England is glorious for travel––a country filled with beautiful landscapes and extraordinary stately homes.
Jenkins calls Wilton House a Palladian palace with Inigo Jones and James Wyatt Interiors and describes it as follows: "Wilton is one of the greatests houses of England. The old nunnery was granted to a Welshman, William Herbert, by Henry Vlll in 1544....the house came with a huge estate of 46,000 acres and, eventually, the Earldom of Pembroke."
Wilton House was the first stop on our trip and it is magnificent!
Wilton House in Salisbury, England
The current Earl is actually the 18th Earl of Pembroke and the 15th Earl of Montgomery. Before he married the current Countess of Pembroke, he gave an interesting interview in the New York Times.
Wilton House has a fascinating history. Quoting the web site:
"Wilton House stands on the site of a ninth century nunnery founded by King Alfred. This, in turn, was replaced by a twelfth century Benedictine abbey which, with its surrounding lands, was surrendered at the time of the Dissolution of the monasteries, to King Henry Vlll, who gave them to William Herbert around 1542. Wilton House has remained in the family since that time and is the home of the Earl of Pembroke."
In the course of almost 500 years, there are stories too numerous to tell, however, I found three specific facts espeially interesting. The first fact: King George lll and Queen Charlotte (for whom Charlottesville, Virginia and Charlotte, North Carolina are named) stayed at Wilton in 1778 to inspect British troops preparing to fight in the War for American Independence. The second fact: Wilton House was the headquarters of the Allied Command during World War ll and this location was used to plan the D-Day invasion. The third fact: the ninth Earl of Pembroke was an architect and in 1737 built a magnificent Palladian Bridge that spans the River Nadder. This beautiful bridge was painted by Winston Churchill on numerous occasions and when we visited Chartwell, Churchill's home, we saw one of the renditions in his studio.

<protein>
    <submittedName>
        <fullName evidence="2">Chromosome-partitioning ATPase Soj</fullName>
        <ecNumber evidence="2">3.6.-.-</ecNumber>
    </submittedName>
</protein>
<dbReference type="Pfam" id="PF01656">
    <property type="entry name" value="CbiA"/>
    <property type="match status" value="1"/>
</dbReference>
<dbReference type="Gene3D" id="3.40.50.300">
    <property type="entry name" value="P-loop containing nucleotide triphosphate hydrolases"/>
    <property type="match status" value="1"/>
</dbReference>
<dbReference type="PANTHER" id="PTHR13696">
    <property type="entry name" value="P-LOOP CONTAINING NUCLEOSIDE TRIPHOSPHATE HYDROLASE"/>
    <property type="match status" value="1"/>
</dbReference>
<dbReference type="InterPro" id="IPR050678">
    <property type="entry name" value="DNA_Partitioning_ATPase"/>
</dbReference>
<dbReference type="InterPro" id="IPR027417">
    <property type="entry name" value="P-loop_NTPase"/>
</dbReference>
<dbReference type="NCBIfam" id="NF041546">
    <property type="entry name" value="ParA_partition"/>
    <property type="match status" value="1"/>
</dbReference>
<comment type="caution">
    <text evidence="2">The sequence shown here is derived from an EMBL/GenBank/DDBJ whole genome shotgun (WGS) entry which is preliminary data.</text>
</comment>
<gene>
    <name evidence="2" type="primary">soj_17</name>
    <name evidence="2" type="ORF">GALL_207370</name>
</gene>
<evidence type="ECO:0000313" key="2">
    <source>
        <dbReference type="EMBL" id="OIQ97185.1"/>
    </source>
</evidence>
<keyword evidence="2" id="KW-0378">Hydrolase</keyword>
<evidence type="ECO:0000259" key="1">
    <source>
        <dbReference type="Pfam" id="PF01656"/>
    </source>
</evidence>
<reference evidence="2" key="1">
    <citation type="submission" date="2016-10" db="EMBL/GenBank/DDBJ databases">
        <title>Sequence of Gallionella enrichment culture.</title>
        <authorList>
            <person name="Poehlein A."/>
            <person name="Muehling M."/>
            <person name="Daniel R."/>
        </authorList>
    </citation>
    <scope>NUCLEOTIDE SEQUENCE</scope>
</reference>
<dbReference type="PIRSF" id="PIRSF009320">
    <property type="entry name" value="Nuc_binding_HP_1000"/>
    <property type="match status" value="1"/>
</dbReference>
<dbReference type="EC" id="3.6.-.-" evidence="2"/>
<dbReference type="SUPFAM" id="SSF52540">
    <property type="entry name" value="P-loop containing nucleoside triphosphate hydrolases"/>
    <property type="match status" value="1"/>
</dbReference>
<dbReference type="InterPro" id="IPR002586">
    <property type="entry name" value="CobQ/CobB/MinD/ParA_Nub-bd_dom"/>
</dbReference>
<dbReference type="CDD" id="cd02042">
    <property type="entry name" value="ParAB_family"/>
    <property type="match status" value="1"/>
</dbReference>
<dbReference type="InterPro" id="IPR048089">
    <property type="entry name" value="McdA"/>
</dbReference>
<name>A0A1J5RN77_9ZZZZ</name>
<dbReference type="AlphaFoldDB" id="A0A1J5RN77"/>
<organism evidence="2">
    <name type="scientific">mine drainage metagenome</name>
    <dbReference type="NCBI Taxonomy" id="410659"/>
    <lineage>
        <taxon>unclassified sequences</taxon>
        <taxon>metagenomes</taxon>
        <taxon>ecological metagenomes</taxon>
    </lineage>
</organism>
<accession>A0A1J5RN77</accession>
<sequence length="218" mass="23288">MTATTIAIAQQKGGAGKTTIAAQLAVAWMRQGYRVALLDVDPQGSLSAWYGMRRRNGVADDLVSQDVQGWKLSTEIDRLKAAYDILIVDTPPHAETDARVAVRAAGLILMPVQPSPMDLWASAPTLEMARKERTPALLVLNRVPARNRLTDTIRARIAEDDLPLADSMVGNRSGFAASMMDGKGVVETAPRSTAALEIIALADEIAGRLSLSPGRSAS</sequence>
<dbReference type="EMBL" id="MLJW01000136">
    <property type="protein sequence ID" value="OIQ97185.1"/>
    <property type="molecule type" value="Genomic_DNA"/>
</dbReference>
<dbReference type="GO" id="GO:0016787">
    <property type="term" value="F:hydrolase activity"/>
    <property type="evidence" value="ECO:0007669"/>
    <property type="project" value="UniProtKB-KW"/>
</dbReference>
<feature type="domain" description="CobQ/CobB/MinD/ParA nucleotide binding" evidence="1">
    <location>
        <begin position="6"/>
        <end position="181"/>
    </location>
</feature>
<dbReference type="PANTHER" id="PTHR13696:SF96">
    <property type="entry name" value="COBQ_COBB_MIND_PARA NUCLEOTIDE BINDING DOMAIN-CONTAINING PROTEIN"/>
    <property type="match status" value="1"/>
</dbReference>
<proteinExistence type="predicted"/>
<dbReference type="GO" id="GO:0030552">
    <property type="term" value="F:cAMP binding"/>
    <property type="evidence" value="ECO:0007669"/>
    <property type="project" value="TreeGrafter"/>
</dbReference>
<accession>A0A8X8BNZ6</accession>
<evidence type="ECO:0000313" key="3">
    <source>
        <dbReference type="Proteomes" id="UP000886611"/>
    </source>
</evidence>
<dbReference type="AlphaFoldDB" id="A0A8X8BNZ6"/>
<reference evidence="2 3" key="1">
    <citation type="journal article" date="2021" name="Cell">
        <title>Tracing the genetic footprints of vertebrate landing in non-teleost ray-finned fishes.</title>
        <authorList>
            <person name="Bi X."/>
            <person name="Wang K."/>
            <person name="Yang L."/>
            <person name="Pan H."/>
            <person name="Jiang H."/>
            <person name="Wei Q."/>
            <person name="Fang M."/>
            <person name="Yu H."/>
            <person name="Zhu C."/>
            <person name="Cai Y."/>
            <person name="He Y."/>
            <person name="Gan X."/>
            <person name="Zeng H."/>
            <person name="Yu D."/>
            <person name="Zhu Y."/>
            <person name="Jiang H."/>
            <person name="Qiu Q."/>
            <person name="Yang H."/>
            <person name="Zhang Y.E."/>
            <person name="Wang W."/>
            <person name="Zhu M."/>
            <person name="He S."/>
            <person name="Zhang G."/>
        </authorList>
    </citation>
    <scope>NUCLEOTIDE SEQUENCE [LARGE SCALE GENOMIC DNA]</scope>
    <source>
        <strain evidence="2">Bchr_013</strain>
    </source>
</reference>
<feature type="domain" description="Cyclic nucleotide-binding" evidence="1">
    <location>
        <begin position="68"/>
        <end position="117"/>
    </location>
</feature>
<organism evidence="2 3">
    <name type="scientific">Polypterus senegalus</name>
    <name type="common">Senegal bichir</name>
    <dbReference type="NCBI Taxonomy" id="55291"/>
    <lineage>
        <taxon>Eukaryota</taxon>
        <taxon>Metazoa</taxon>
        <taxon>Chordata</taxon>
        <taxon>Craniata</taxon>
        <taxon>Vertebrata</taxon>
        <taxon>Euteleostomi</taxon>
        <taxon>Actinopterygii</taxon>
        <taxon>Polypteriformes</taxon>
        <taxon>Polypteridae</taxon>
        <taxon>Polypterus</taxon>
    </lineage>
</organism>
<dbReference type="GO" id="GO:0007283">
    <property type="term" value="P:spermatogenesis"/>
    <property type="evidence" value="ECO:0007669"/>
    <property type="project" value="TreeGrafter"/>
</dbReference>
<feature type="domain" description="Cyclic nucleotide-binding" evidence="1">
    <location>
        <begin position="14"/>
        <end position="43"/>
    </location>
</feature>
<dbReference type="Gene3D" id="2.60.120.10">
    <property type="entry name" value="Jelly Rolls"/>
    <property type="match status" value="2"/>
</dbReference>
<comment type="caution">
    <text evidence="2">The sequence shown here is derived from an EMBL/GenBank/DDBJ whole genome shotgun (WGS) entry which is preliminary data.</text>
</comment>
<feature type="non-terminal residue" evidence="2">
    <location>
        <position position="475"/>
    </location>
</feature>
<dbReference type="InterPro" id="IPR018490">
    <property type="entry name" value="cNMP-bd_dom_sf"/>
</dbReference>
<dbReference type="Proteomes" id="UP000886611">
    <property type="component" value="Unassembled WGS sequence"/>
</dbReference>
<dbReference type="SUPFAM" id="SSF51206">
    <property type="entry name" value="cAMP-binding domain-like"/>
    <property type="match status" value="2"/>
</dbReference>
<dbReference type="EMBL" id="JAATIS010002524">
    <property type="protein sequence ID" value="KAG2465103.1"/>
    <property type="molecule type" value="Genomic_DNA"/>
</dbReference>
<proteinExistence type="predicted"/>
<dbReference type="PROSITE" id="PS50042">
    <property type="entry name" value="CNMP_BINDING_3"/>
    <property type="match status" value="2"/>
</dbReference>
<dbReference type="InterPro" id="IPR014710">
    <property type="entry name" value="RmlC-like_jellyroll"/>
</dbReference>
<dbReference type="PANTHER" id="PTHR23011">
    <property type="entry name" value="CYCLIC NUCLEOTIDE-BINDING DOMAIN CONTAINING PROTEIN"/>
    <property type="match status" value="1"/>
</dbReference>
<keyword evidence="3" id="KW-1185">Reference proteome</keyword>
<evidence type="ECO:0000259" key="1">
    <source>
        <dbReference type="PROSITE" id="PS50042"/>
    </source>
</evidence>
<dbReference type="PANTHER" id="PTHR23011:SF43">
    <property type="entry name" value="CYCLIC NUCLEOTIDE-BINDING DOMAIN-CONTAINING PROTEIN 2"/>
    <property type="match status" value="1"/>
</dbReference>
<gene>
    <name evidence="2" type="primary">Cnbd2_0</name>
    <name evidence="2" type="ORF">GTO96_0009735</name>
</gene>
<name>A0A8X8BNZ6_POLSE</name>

While I will leave an extensive description of the architectural history and magnificent works of art to other sources, I will describe some of what we saw in the reconstructed Victorian laundry.
As noted on a sign in the laundry building, Wilton House had a private laundry until 1960. There is a display in the laundry building that includes equipment that has been re-assembled having been in use for almost one hundred years. This equipment includes very tall drying closets that operate like verticle drawers. They are located near the oven. Given the damp English weather, these were very practical items as laundresses could not count on sunny, dry weather for out-door drying and the warmth of the oven provided heat to dry the laundry on these racks and heat for the heavy irons.
Drying Closets in the Wilton House Laundry
The sign in the laundry says "In 1939, the week's work included 200 tea cloths (boiled and ironed at Id each) and 40 sheets (at 3d each). When the family were on holiday, the laundry was often sent by rail from Scotland to be cleaned at Wilton."
While there was no specific information about laundry services for guests, there was a wicker basket on display, with the name CURZON on the front. I assume that this was a laundry basket used during a visit by Lord Curzon, Viceroy of India or a member of his family.
A Painting of the Laundry Basket at Wilton House for Lord Curzon, Viceroy of India
The laundry also had a small store room displaying dresses and other Victorian clothing that was pristine white -- whiter than white -- and I am curious about the technique they used to keep this clothing so beautifully preserved. I plan to contact the conservator of Wilton House to do more research and ask additional questions.
In short, if you are planning a trip to the United Kingdom and are interested in seeing an extraordinary stately home, Wilton House should be on your list.